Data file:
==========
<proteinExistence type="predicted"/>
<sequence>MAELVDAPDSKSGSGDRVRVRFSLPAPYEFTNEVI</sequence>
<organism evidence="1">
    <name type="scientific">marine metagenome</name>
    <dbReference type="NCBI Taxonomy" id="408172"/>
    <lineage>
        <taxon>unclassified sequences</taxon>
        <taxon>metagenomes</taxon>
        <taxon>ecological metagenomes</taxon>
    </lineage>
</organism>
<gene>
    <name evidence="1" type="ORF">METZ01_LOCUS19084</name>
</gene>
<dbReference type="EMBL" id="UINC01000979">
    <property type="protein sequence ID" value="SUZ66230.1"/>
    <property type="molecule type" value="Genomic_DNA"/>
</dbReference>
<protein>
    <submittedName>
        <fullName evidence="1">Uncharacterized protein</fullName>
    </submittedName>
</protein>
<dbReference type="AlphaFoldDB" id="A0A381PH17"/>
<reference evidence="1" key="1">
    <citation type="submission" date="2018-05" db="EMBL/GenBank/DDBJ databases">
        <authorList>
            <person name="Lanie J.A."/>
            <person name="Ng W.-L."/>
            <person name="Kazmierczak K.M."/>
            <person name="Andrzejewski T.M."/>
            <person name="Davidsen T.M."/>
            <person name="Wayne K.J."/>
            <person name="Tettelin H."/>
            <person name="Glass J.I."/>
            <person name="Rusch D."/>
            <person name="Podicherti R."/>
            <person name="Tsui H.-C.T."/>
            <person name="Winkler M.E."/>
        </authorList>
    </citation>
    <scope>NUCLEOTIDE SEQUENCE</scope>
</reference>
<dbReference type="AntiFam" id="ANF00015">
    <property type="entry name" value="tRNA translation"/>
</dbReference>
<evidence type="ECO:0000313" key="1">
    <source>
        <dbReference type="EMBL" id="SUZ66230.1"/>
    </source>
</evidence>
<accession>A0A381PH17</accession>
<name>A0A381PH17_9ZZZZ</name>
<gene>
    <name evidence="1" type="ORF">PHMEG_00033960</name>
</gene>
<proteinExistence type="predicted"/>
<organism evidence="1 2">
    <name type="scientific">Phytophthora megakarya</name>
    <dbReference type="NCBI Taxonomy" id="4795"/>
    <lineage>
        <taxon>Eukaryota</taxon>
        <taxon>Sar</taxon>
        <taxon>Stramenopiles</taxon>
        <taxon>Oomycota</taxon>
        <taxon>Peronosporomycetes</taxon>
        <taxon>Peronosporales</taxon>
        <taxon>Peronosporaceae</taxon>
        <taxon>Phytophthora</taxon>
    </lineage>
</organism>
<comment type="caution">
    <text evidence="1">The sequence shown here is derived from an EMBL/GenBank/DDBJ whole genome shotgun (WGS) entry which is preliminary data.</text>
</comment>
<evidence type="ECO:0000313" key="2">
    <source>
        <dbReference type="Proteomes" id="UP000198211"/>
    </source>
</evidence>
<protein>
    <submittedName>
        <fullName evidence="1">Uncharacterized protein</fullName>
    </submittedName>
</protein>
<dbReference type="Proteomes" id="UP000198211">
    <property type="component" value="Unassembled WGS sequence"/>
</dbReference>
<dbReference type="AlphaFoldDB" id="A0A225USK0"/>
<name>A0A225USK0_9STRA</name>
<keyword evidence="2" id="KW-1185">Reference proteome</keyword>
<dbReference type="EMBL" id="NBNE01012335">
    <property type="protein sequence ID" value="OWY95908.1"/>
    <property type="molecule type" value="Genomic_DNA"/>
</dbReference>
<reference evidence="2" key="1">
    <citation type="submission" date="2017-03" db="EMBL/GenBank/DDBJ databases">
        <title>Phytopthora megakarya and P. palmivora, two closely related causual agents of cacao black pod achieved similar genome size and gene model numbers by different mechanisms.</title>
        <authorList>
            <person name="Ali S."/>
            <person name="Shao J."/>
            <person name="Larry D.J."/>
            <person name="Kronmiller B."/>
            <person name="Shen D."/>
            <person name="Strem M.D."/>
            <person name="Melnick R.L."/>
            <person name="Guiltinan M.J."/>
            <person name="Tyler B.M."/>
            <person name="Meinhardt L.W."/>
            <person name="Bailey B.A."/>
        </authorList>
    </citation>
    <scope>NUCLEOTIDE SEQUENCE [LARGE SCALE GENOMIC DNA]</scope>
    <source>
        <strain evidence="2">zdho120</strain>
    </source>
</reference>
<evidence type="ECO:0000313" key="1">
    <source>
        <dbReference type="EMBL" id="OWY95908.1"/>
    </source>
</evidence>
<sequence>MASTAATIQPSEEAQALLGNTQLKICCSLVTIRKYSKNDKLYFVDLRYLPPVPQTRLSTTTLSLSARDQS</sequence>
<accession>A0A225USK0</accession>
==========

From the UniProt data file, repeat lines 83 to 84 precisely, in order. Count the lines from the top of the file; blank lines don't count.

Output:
    </submittedName>
</protein>